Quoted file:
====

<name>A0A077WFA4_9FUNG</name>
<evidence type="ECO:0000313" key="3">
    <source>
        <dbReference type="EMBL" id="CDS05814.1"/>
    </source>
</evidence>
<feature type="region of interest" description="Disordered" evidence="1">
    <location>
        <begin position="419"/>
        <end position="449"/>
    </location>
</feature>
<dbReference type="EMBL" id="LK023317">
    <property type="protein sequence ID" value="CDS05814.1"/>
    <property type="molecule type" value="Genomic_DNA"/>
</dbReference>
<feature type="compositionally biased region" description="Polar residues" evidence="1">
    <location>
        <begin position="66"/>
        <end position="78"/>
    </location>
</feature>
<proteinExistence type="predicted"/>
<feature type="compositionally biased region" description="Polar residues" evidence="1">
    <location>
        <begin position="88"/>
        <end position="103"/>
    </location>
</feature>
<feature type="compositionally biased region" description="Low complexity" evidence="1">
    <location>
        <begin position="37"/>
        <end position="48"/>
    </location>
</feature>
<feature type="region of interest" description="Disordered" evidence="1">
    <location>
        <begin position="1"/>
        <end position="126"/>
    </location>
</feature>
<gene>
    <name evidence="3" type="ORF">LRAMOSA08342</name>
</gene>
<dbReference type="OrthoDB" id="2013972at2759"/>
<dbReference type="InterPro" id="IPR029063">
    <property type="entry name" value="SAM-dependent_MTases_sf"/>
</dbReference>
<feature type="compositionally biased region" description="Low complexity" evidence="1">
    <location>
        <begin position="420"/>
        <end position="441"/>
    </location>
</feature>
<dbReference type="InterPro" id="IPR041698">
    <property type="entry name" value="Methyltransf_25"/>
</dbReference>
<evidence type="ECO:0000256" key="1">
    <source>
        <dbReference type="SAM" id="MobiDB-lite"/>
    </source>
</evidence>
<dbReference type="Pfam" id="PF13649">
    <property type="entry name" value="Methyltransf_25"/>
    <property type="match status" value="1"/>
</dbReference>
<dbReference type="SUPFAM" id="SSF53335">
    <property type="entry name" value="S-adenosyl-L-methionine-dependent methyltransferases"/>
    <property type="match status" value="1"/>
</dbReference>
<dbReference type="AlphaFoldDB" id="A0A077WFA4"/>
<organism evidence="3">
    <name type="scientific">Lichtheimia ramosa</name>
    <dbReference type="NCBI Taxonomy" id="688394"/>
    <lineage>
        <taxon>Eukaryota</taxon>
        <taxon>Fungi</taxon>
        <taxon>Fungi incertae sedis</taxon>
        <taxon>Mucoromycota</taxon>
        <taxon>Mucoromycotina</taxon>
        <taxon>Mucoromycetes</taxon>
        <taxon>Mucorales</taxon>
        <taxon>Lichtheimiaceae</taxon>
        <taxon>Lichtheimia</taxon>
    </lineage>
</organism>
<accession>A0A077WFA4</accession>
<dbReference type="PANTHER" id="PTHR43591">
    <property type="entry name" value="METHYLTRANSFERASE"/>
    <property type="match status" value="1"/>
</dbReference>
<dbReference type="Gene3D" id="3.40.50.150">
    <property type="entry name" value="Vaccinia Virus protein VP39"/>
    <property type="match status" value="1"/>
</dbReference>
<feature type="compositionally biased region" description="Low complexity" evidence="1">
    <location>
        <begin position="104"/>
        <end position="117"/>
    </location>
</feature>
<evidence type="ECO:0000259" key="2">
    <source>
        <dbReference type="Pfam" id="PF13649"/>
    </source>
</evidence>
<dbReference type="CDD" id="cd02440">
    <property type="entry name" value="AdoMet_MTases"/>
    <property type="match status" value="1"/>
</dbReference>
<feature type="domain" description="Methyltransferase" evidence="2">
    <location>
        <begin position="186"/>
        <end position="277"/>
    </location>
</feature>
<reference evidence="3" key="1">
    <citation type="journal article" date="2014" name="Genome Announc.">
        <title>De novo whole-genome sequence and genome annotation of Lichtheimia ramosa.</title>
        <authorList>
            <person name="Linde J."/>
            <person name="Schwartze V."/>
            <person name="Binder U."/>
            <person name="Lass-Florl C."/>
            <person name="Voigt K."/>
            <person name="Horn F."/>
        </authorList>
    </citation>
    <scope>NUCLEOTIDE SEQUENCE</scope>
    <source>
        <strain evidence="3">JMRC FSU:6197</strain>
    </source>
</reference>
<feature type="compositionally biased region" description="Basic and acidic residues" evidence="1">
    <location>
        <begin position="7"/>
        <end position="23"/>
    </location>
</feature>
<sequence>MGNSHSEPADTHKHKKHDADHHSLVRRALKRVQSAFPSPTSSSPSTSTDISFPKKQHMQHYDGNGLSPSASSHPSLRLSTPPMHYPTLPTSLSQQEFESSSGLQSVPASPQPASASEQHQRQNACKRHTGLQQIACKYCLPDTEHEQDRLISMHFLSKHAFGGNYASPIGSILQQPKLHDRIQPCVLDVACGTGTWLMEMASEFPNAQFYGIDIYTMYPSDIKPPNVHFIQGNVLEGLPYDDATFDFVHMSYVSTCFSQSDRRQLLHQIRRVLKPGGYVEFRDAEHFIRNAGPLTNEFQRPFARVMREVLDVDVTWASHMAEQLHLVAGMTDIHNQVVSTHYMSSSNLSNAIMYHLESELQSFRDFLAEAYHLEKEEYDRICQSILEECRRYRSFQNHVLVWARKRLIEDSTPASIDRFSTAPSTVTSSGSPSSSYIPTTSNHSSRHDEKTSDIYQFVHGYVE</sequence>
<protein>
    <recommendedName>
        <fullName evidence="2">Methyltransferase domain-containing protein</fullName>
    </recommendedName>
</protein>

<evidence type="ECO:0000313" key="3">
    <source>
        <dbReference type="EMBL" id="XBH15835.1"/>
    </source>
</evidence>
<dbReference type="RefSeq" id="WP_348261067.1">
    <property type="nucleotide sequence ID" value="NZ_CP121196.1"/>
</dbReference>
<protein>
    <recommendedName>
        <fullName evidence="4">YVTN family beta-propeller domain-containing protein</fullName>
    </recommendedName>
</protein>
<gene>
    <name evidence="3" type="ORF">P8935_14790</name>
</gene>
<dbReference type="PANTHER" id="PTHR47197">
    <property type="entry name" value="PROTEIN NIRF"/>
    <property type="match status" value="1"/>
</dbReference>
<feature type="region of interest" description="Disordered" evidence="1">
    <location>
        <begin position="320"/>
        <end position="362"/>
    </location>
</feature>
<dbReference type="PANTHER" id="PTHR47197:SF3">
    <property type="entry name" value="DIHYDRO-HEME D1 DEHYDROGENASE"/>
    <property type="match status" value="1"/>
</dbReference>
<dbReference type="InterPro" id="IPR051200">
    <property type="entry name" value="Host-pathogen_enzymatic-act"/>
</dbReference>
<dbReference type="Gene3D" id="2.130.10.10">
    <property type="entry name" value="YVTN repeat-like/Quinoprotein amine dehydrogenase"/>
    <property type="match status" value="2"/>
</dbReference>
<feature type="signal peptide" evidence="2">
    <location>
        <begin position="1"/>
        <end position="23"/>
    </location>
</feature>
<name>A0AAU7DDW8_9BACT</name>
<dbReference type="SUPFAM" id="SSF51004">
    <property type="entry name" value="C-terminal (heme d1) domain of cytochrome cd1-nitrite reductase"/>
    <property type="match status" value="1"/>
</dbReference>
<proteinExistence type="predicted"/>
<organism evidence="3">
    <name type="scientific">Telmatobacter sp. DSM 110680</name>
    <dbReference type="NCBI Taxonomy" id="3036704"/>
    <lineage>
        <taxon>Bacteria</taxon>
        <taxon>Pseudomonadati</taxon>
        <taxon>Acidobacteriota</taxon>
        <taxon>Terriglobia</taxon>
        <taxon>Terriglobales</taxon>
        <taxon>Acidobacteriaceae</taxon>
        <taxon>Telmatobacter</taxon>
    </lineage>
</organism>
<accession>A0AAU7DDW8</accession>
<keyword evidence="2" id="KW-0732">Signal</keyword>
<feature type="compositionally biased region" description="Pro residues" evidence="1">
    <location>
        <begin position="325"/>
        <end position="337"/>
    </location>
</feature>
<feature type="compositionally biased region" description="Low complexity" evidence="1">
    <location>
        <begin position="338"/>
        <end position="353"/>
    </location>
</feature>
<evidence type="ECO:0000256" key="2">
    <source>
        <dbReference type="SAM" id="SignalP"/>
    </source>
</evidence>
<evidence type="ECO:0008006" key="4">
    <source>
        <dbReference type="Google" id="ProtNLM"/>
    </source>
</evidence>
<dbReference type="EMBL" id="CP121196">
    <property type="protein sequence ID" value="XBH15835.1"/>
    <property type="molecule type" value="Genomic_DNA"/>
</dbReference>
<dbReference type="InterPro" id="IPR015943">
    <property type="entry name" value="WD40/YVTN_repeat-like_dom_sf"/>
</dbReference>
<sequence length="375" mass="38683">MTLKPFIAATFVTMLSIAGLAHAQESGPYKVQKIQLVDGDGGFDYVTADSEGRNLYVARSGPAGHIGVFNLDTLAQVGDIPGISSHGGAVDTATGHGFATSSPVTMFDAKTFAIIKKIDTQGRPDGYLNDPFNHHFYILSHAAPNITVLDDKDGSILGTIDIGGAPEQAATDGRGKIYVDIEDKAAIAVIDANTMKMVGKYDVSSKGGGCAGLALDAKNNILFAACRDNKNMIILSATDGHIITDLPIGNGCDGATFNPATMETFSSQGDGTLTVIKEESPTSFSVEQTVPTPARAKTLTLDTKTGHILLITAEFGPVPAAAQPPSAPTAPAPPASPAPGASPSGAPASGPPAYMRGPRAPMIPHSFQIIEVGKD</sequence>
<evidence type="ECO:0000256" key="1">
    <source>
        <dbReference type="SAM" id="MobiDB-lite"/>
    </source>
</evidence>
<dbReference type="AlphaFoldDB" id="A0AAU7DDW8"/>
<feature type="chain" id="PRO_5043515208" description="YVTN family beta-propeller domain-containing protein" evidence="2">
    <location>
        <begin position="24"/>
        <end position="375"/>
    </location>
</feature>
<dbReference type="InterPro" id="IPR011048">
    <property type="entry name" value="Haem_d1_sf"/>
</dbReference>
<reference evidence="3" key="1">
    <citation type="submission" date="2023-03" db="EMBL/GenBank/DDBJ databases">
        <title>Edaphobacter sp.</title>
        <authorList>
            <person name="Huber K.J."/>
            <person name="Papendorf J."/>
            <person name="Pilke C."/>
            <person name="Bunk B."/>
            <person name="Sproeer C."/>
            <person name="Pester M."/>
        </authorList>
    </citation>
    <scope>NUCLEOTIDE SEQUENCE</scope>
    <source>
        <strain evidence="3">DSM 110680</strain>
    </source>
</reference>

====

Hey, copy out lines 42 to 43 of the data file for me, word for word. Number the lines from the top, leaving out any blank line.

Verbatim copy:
<gene>
    <name evidence="3" type="ORF">LRAMOSA08342</name>